Teilhard’s explorations have drawn attention to important problems, and may point toward a richer development of our understanding of the mystery of the Incarnation. They deserve (and have received, somewhat, over the years) careful and critical study by expert theologians who also have competence and training in the empirical sciences. Whatever Teilhard was up to at the time of his death, it was pretty clear that it required more work and some significant corrections. Time was needed for this work to be done in a sober manner, without excessive and premature enthusiasm.

But “the times they were a’changin…”🎶

After Teilhard de Chardin’s death, his many friends and colleagues published everything: Teilhard’s ideas—sometimes expressed in sweeping neologisms—hit the bookstores with all their raw poetic ardor for the progress of an evolutionary convergence of all things in the Cosmic Christ. But the actual face of Jesus of Nazareth and his redeeming death for our sins seemed to get a little lost in all the new terminology, much of which was ambiguous, incomplete, and—let’s be frank—just plain mistaken theologically (not to mention unverifiable scientifically). It goes without saying, of course, that these posthumous publications became wildly popular. 

The “Teilhard de Chardin Fad” was launched onto the magical mystery tour of the psychedelic 1960s. But Mom never even got on that bus. Instead, she brought her fascination, her thoughts about faith and reason, her questions and her immense curiosity to the chaplain of the Newman Center at Hunter College. He listened to her patiently, and was able to discern the intellectual “meat” that my mother needed, and that she was ready for in her late 20s. He also realized that he only needed to recommend a few books, and Mom would construct her own “self-study.” He trusted that she would grow in her genuine intent to advance her intellectual life while remaining faithful to the Church’s magisterium (there were no graduate theology programs for lay students—much less lay women—in those days, but Mom would eventually earn her Master’s degree in theological studies in 1991). Without neglecting the other great thinkers of the era, this wise priest made sure that Mom would discover Saint Thomas under the direction of his most dynamic 20th century exponents. Mom read these books and acquired more of them. And she shared her great learning adventure—her growth in the knowledge of the truth—with me.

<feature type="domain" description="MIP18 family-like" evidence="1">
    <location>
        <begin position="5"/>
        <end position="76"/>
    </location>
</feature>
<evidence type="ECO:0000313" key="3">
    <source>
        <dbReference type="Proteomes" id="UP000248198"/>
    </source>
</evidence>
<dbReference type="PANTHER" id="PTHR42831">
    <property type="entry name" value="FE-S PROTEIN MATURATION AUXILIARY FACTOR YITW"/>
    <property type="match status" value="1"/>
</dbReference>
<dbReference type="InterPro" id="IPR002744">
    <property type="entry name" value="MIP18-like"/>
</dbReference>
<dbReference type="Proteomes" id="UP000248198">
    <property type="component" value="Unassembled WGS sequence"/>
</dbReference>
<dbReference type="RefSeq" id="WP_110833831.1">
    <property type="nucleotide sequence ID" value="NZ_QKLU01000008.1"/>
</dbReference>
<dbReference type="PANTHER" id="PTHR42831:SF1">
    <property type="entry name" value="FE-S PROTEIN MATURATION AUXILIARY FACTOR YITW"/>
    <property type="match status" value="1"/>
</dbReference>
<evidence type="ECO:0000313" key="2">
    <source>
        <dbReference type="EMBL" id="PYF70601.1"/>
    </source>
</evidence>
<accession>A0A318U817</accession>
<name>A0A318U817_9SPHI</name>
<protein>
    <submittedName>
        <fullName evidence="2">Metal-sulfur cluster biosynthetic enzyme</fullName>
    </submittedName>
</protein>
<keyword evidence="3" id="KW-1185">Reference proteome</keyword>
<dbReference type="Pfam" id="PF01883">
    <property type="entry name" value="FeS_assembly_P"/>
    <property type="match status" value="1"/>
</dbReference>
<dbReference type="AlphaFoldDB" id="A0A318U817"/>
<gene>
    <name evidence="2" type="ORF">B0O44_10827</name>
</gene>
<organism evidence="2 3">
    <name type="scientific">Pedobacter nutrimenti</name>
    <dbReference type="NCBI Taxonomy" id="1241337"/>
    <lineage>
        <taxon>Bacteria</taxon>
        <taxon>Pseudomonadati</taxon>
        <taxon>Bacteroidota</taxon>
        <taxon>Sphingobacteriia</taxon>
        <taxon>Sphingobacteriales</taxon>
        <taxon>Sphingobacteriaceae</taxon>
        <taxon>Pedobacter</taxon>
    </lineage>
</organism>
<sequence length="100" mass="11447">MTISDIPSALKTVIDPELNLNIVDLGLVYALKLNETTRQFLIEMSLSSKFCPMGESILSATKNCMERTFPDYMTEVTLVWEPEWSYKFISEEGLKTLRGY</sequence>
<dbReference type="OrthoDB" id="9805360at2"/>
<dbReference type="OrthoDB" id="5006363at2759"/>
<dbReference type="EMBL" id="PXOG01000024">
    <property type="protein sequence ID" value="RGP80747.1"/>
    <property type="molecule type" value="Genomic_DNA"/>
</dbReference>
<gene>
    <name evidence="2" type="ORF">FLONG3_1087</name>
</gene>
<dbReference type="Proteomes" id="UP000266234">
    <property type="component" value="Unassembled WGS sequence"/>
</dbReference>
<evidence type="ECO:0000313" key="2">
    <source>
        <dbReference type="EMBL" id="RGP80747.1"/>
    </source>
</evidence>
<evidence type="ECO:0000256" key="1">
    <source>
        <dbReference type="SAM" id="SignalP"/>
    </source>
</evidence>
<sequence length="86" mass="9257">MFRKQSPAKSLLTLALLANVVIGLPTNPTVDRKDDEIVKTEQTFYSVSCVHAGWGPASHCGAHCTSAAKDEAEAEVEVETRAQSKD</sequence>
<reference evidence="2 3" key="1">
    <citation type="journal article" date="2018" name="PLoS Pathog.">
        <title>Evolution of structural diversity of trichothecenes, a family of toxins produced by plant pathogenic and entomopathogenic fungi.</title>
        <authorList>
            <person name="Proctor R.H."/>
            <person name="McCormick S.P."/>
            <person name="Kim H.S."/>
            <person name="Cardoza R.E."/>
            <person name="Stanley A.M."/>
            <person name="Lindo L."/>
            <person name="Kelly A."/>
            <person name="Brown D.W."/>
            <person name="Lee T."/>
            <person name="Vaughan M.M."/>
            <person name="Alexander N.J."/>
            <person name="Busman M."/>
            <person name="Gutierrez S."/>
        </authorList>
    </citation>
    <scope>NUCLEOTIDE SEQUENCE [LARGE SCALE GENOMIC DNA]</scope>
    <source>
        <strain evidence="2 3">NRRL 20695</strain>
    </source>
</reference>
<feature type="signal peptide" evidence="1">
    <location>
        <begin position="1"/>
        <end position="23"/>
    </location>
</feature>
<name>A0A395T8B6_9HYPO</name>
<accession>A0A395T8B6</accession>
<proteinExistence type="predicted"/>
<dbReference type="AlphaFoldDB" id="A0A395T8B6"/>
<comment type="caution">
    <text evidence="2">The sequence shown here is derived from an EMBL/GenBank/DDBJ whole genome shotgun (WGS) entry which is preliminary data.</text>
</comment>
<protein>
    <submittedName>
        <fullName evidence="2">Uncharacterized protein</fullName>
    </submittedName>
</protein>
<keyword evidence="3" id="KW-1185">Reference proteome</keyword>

I will always be grateful to Msgr. Herman Heidi (and my mother) for the fact that GIANTS occupied the bookshelves of my childhood home. Romano Guardini. Henri de Lubac. Jean Danielou. Others too. And, of course, the old peasant Jacques Maritain—lots of Maritain, but always in my memory the face of the (then) octogenarian hermit who went to live on the Garonne river with the Little Brothers of Jesus after his beloved wife Raissa died.